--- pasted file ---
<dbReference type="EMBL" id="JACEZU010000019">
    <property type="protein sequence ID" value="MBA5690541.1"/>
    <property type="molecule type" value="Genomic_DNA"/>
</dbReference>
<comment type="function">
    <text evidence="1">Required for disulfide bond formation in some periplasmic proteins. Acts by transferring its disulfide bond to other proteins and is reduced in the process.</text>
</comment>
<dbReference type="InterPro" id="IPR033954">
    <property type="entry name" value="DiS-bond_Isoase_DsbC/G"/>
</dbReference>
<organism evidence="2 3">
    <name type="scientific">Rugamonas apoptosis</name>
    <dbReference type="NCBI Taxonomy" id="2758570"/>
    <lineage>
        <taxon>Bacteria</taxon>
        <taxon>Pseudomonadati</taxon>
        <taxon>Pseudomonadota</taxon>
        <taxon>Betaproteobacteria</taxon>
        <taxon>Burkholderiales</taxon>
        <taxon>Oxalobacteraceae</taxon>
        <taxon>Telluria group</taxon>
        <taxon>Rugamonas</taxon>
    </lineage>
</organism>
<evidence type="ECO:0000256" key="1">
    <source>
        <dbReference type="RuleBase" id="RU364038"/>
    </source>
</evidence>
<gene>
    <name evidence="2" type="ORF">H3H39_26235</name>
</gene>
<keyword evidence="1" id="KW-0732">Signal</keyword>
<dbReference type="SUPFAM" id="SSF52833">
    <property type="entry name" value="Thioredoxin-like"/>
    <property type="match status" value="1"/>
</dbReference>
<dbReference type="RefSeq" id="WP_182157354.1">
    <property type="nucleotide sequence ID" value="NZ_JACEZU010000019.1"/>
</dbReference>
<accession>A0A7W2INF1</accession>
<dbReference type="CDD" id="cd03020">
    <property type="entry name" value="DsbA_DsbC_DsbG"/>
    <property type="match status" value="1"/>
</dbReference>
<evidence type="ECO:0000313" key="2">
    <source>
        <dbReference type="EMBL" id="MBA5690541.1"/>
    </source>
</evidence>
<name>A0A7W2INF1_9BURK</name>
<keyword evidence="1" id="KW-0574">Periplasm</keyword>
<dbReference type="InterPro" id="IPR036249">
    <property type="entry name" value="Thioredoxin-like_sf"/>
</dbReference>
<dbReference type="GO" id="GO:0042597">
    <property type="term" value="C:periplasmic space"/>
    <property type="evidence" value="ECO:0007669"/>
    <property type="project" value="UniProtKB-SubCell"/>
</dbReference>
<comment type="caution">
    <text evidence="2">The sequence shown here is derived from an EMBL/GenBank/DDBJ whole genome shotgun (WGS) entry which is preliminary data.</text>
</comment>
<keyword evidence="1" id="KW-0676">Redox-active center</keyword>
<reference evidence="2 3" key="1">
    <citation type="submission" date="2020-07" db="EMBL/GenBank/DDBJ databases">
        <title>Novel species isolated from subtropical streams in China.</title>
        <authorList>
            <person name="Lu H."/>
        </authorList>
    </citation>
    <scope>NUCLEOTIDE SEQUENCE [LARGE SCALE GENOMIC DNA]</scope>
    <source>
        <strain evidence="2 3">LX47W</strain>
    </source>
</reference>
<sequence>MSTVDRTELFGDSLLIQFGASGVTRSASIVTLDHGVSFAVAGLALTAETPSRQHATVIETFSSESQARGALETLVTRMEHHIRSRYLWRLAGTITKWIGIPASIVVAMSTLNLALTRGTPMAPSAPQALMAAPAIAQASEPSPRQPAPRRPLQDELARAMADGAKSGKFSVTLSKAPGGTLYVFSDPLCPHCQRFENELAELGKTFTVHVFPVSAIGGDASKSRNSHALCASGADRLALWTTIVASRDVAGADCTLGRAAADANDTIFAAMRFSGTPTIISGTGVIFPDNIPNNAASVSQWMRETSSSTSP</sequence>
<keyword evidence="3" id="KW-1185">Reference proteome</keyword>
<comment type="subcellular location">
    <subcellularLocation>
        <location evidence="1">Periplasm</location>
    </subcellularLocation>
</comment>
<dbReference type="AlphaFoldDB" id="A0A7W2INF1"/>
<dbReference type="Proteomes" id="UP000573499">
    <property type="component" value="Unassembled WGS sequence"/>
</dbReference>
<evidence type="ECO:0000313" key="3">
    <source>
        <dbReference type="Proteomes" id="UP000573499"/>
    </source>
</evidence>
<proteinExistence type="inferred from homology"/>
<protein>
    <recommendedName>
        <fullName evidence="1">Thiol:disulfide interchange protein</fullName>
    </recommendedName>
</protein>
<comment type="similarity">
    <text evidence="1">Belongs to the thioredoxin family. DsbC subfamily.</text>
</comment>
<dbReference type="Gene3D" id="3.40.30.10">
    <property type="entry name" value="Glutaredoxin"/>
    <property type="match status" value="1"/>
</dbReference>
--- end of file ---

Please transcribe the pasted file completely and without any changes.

<dbReference type="EMBL" id="JACEZU010000019">
    <property type="protein sequence ID" value="MBA5690541.1"/>
    <property type="molecule type" value="Genomic_DNA"/>
</dbReference>
<comment type="function">
    <text evidence="1">Required for disulfide bond formation in some periplasmic proteins. Acts by transferring its disulfide bond to other proteins and is reduced in the process.</text>
</comment>
<dbReference type="InterPro" id="IPR033954">
    <property type="entry name" value="DiS-bond_Isoase_DsbC/G"/>
</dbReference>
<organism evidence="2 3">
    <name type="scientific">Rugamonas apoptosis</name>
    <dbReference type="NCBI Taxonomy" id="2758570"/>
    <lineage>
        <taxon>Bacteria</taxon>
        <taxon>Pseudomonadati</taxon>
        <taxon>Pseudomonadota</taxon>
        <taxon>Betaproteobacteria</taxon>
        <taxon>Burkholderiales</taxon>
        <taxon>Oxalobacteraceae</taxon>
        <taxon>Telluria group</taxon>
        <taxon>Rugamonas</taxon>
    </lineage>
</organism>
<evidence type="ECO:0000256" key="1">
    <source>
        <dbReference type="RuleBase" id="RU364038"/>
    </source>
</evidence>
<gene>
    <name evidence="2" type="ORF">H3H39_26235</name>
</gene>
<keyword evidence="1" id="KW-0732">Signal</keyword>
<dbReference type="SUPFAM" id="SSF52833">
    <property type="entry name" value="Thioredoxin-like"/>
    <property type="match status" value="1"/>
</dbReference>
<dbReference type="RefSeq" id="WP_182157354.1">
    <property type="nucleotide sequence ID" value="NZ_JACEZU010000019.1"/>
</dbReference>
<accession>A0A7W2INF1</accession>
<dbReference type="CDD" id="cd03020">
    <property type="entry name" value="DsbA_DsbC_DsbG"/>
    <property type="match status" value="1"/>
</dbReference>
<evidence type="ECO:0000313" key="2">
    <source>
        <dbReference type="EMBL" id="MBA5690541.1"/>
    </source>
</evidence>
<name>A0A7W2INF1_9BURK</name>
<keyword evidence="1" id="KW-0574">Periplasm</keyword>
<dbReference type="InterPro" id="IPR036249">
    <property type="entry name" value="Thioredoxin-like_sf"/>
</dbReference>
<dbReference type="GO" id="GO:0042597">
    <property type="term" value="C:periplasmic space"/>
    <property type="evidence" value="ECO:0007669"/>
    <property type="project" value="UniProtKB-SubCell"/>
</dbReference>
<comment type="caution">
    <text evidence="2">The sequence shown here is derived from an EMBL/GenBank/DDBJ whole genome shotgun (WGS) entry which is preliminary data.</text>
</comment>
<keyword evidence="1" id="KW-0676">Redox-active center</keyword>
<reference evidence="2 3" key="1">
    <citation type="submission" date="2020-07" db="EMBL/GenBank/DDBJ databases">
        <title>Novel species isolated from subtropical streams in China.</title>
        <authorList>
            <person name="Lu H."/>
        </authorList>
    </citation>
    <scope>NUCLEOTIDE SEQUENCE [LARGE SCALE GENOMIC DNA]</scope>
    <source>
        <strain evidence="2 3">LX47W</strain>
    </source>
</reference>
<sequence>MSTVDRTELFGDSLLIQFGASGVTRSASIVTLDHGVSFAVAGLALTAETPSRQHATVIETFSSESQARGALETLVTRMEHHIRSRYLWRLAGTITKWIGIPASIVVAMSTLNLALTRGTPMAPSAPQALMAAPAIAQASEPSPRQPAPRRPLQDELARAMADGAKSGKFSVTLSKAPGGTLYVFSDPLCPHCQRFENELAELGKTFTVHVFPVSAIGGDASKSRNSHALCASGADRLALWTTIVASRDVAGADCTLGRAAADANDTIFAAMRFSGTPTIISGTGVIFPDNIPNNAASVSQWMRETSSSTSP</sequence>
<keyword evidence="3" id="KW-1185">Reference proteome</keyword>
<comment type="subcellular location">
    <subcellularLocation>
        <location evidence="1">Periplasm</location>
    </subcellularLocation>
</comment>
<dbReference type="AlphaFoldDB" id="A0A7W2INF1"/>
<dbReference type="Proteomes" id="UP000573499">
    <property type="component" value="Unassembled WGS sequence"/>
</dbReference>
<evidence type="ECO:0000313" key="3">
    <source>
        <dbReference type="Proteomes" id="UP000573499"/>
    </source>
</evidence>
<proteinExistence type="inferred from homology"/>
<protein>
    <recommendedName>
        <fullName evidence="1">Thiol:disulfide interchange protein</fullName>
    </recommendedName>
</protein>
<comment type="similarity">
    <text evidence="1">Belongs to the thioredoxin family. DsbC subfamily.</text>
</comment>
<dbReference type="Gene3D" id="3.40.30.10">
    <property type="entry name" value="Glutaredoxin"/>
    <property type="match status" value="1"/>
</dbReference>